Let’s take a look at what each stage looks like, along with a checklist of best practices.
During this stage, developers test if the code is running smoothly and ready to deploy. Then, they must gather all the code along with all the configuration files, libraries, and resources needed for the seamless functioning of the application. These items combined create a single package to be released.
- Notify all the stakeholders about the upcoming deployment.
- Identify and inform all the collaborators to reduce friction between the teams involved in the software development lifecycle (SDLC) process.
- Check third-party software requirements to ensure everyone knows their uses to minimize any issues in the future.
- Map out the deployment process to ensure everyone is on the same page.
- Have a rollback plan ready in case any critical issues occur during deployment.
- Establish key performance indicators (KPIs) to measure the deployment’s effectiveness and determine whether it succeeds or fails.
The testing stage has to validate the software update before it reaches the deployment stage. During this phase, the update is deployed to a test environment and subjected to automated tests. Developers then review the results of these pre-configured tests to fix any errors before deploying the update to a live environment.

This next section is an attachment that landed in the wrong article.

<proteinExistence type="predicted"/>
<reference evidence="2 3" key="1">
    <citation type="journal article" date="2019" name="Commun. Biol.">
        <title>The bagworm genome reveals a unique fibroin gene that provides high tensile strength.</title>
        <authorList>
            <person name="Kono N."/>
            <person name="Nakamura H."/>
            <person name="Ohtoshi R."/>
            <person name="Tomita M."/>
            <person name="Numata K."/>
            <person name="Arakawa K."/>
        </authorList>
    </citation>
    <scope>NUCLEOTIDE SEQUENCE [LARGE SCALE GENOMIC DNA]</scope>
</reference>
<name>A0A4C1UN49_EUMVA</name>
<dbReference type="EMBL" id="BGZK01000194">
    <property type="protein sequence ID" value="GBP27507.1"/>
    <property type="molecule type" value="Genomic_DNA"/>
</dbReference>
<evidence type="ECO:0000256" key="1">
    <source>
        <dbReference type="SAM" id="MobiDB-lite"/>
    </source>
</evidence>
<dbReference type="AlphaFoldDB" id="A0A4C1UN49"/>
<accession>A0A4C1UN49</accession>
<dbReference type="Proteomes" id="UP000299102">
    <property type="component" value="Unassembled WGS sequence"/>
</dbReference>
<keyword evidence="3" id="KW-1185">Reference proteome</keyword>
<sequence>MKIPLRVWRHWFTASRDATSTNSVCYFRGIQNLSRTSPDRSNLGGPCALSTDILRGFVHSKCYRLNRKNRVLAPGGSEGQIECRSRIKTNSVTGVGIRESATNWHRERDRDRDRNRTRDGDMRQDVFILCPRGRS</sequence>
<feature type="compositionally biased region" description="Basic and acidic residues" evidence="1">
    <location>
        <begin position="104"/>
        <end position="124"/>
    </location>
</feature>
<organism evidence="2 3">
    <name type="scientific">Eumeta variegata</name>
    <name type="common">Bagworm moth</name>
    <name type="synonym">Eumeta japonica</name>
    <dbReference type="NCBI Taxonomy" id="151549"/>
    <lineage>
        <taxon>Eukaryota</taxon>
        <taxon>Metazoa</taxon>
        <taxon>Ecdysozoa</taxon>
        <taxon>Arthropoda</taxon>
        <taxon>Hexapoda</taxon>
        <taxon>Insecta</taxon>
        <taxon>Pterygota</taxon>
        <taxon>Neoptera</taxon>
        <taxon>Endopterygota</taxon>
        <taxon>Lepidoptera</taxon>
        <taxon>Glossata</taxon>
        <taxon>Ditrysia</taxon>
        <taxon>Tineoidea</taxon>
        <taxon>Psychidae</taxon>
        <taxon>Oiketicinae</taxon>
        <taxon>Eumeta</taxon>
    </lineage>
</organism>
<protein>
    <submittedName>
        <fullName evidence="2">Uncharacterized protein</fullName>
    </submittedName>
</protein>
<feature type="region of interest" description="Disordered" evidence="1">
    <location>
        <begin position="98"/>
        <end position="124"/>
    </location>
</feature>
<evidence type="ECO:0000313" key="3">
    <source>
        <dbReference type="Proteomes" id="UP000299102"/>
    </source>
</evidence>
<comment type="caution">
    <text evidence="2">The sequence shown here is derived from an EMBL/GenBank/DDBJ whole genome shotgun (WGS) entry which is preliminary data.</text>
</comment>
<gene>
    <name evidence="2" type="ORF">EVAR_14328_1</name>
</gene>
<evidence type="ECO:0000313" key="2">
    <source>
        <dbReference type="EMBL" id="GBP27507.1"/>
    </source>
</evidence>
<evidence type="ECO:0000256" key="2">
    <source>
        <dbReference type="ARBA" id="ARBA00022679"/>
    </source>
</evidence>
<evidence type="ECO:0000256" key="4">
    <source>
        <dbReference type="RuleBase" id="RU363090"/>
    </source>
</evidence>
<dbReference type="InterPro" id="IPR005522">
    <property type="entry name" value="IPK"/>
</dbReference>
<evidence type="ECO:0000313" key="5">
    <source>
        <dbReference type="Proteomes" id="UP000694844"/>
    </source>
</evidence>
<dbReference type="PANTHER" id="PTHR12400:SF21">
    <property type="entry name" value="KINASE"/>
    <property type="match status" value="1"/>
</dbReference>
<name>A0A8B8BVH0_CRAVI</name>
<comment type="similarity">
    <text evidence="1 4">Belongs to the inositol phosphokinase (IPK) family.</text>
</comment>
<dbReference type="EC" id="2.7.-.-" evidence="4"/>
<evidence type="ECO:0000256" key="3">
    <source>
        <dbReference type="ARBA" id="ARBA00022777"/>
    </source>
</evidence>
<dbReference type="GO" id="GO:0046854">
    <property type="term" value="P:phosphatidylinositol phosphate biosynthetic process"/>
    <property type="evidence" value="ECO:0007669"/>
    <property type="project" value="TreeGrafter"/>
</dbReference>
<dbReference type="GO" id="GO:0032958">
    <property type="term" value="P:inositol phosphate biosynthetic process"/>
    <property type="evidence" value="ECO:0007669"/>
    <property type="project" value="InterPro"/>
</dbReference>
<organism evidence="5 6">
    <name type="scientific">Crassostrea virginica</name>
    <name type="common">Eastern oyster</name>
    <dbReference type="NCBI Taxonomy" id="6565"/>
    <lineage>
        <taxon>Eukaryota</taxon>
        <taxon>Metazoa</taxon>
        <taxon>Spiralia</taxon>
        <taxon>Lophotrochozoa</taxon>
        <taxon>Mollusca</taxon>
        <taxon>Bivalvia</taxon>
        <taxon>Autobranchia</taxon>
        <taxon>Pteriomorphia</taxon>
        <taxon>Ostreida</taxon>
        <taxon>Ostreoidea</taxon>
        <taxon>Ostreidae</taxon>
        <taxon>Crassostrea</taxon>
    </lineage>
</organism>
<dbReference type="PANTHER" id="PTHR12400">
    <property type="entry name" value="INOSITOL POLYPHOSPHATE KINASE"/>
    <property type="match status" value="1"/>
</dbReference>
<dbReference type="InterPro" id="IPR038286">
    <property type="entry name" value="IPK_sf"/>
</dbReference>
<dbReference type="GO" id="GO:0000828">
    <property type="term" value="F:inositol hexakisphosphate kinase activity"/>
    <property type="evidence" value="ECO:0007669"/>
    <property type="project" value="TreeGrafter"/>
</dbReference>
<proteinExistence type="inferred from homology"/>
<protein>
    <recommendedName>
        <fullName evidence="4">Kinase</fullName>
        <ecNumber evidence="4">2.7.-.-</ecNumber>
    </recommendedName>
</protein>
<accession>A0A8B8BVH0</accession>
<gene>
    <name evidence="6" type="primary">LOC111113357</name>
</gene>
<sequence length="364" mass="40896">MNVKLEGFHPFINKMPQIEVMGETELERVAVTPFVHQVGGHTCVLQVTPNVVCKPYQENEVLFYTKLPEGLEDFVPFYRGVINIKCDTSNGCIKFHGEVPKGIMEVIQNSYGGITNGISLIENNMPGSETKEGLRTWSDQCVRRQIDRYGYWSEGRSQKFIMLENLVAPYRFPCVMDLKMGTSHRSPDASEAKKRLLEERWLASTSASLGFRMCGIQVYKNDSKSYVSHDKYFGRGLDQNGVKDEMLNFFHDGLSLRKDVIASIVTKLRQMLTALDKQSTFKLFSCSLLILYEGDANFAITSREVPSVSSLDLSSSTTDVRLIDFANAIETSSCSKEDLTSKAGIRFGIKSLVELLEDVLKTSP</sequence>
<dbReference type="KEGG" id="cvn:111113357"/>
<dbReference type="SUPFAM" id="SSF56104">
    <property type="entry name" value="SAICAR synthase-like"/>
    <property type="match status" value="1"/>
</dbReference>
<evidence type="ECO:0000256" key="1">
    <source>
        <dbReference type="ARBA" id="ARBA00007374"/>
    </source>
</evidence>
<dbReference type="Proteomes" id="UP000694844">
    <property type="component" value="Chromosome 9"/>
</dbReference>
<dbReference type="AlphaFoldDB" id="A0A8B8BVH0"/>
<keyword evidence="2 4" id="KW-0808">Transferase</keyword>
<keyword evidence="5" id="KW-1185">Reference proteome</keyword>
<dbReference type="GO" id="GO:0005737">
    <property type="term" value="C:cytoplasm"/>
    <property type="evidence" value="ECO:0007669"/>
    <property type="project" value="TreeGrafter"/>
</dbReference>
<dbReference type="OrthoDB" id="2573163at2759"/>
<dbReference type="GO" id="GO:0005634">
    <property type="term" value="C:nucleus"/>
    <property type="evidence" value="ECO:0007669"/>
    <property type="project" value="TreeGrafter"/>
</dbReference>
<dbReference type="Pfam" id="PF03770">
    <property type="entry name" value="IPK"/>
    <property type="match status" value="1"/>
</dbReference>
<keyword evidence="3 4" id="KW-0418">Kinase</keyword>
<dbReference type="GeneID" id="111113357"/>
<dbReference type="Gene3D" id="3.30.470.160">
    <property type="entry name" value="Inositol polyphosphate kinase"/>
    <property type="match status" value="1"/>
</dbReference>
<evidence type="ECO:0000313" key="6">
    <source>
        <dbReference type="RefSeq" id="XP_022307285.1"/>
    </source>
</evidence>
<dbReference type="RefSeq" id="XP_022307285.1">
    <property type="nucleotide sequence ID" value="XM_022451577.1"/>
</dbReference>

- Conduct unit tests on a small portion of the software to verify that the results meet your requirements.
- Integrate unit tests with the continuous integration (CI) tools to automatically build and verify each portion and remove bugs easily.
- Create a staging environment like your target production environment and run tests to ensure your code works as intended.
- Run end-to-end tests to check the application’s workflow and its compatibility with other components like hardware and network connectivity.
- Seek feedback from stakeholders to determine whether your code is ready for production.
- Use smoke tests after deployment to make sure the software has no regressions.